This portrait booklet is a celebration of two-spirit people

Divina Nicole and Sima Youssef hope the booklet will help two-spirit people feel seen across Canada.

Divina Nicole and Sima Youssef hope the booklet will help two-spirit people feel seen across Canada

Divina Nicole is the first transgender Indigenous business owner on the Gaspé coast. (Submitted by Kayla Caplin)

Divina Nicole is the first Indigenous transgender business owner on the Gaspé coast. In a portrait booklet created earlier this year, she shares her story of coming out.

The booklet is called Celebrating Two-Spirit Identities. Bright colours dominate the cover, with an outline of a Mi'kmaq dreamcatcher filling the page. Inside are portraits of two-spirit people from Gesgapegiag and Listuguj, accompanied by testimonials about what it's like to find and live your truth.

In her portrait, Nicole smiles at the camera in confidence. She embodies the goal behind the booklet: to celebrate and empower two-spirit people.

"I'm at a stage in my life now where I know who I am and what I am," she said in an interview with CBC Montreal's Let's Go host Sabrina Marandola.

LISTEN: Divina Nicole and Sima Youssef discuss the creation of their portrait booklet.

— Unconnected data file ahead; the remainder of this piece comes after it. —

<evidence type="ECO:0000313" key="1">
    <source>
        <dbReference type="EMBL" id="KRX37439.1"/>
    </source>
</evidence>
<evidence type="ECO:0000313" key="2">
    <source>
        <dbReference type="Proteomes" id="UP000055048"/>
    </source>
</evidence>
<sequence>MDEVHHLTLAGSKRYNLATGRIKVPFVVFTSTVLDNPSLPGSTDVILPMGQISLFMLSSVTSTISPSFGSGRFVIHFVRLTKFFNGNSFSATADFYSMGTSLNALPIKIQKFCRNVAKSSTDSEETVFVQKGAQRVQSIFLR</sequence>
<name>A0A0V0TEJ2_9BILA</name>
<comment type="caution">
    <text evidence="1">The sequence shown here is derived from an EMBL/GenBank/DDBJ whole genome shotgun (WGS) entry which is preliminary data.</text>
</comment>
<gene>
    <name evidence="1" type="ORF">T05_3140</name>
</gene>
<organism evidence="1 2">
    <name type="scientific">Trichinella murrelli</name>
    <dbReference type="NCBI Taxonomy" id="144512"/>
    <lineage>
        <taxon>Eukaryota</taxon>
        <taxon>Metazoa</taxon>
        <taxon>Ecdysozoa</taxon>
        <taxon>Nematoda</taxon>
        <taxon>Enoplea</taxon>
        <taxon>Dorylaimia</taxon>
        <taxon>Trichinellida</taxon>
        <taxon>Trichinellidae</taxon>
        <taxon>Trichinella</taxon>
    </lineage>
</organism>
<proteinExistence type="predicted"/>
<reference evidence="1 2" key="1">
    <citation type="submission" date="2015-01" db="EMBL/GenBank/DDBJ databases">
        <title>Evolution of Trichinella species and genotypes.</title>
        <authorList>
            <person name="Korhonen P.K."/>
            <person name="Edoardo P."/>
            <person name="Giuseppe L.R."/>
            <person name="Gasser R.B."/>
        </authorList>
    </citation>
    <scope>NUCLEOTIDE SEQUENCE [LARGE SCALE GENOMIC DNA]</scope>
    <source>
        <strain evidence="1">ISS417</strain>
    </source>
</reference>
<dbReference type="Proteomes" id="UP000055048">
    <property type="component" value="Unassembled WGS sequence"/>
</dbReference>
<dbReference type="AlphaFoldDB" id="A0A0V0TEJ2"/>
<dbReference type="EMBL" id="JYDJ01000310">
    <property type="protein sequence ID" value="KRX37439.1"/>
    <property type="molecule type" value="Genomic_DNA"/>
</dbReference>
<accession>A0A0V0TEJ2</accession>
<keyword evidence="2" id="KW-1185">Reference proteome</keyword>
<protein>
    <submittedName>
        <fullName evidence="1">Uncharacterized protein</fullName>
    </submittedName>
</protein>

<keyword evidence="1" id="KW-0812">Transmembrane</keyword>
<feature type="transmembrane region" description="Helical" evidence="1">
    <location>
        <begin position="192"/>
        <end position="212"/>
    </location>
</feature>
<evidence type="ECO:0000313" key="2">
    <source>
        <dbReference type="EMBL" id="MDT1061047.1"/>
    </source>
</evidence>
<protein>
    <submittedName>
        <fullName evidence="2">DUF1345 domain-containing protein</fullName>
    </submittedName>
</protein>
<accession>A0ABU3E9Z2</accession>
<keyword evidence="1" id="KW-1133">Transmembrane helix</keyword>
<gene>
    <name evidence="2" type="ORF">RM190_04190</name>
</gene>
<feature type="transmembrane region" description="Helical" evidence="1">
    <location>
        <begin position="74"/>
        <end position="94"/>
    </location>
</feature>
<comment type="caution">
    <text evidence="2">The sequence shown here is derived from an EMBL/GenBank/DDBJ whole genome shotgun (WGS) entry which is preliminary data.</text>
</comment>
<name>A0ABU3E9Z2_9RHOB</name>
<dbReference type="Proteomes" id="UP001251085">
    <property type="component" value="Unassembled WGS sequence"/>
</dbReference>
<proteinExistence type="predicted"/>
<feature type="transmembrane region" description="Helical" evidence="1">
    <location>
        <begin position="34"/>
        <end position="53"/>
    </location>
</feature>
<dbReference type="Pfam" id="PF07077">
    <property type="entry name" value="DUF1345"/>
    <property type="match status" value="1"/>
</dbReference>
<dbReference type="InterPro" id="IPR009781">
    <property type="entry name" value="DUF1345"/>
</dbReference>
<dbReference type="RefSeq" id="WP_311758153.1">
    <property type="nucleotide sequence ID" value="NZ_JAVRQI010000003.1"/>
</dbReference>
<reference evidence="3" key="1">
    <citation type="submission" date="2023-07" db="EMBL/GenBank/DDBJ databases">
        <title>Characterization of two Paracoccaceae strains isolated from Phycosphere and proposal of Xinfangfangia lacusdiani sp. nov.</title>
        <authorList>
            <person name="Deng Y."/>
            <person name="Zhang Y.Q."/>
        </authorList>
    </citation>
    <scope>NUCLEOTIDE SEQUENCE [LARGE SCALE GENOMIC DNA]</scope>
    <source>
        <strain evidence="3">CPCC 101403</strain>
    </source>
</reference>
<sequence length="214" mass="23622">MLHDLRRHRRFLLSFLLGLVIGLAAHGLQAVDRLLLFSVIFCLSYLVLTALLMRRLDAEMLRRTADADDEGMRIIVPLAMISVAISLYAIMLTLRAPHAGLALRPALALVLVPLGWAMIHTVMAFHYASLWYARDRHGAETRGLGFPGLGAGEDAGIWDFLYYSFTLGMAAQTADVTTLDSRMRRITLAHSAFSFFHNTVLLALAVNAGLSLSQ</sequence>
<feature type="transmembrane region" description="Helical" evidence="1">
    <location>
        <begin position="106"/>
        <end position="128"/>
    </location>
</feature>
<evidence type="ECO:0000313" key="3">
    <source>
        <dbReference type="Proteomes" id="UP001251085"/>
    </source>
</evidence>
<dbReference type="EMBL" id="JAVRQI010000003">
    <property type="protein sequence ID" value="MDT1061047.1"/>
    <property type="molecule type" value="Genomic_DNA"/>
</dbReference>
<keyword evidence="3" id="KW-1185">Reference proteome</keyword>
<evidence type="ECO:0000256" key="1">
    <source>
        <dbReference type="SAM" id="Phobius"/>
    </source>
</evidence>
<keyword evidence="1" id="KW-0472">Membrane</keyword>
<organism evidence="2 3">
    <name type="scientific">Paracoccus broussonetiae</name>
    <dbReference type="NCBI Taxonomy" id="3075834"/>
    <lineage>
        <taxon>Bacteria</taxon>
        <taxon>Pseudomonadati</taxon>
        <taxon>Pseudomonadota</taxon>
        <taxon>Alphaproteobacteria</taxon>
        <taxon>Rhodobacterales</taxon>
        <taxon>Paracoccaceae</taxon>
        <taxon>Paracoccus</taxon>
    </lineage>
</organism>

Nicole is Mi'kmaq and lives on the Gesgapegiag First Nation reserve. She explained that identifying as gay or two-spirit can be frowned-upon in her community, but, historically, this hasn't always been the case.

She hopes readers will identify with her story, and the stories of the other people in the booklet.

"By reading our stuff, they can get a feel for how it's going to be," said Nicole.

These stories are resonating locally and across Canada. Sima Youssef, who helped on the project, said hundreds of copies were passed around in the South Shore of Gaspé alone. They even found their way into local high schools.

Divina Nicole (left) and Sima Youssef (right) collaborated to bring the Celebrating Two-Spirit Identities booklet to life. (Submitted by Divina Nicole)

She said this uptake is helping the community acknowledge the presence of two-spirit people around them.

"It has reached many age groups," she said. "I've received such great feedback from people."

Nicole is also hearing from people across the rest of Canada. They are finding her on social media, sharing their own coming out experiences, and expressing joy at finding this new connection.

Youssef, who identifies as a pansexual cisgendered woman, said her experience helping with the book was life-changing.

"I learned so much from the participants on how to be proud and brave with your story and who you are."

They are exploring turning the booklet into a podcast. But until then, Nicole and Youssef are looking to other projects. Youssef is taking on an adult education project in the Cree Nation. Nicole is hoping to open a spa on the Gaspé coast.

The booklet can be accessed here, or by reaching out to LGBT+ Baie-des-Chaleurs directly.


Eric Dicaire

CBC editorial assistant

Eric Dicaire is a CBC Montreal editorial assistant working from home during the pandemic.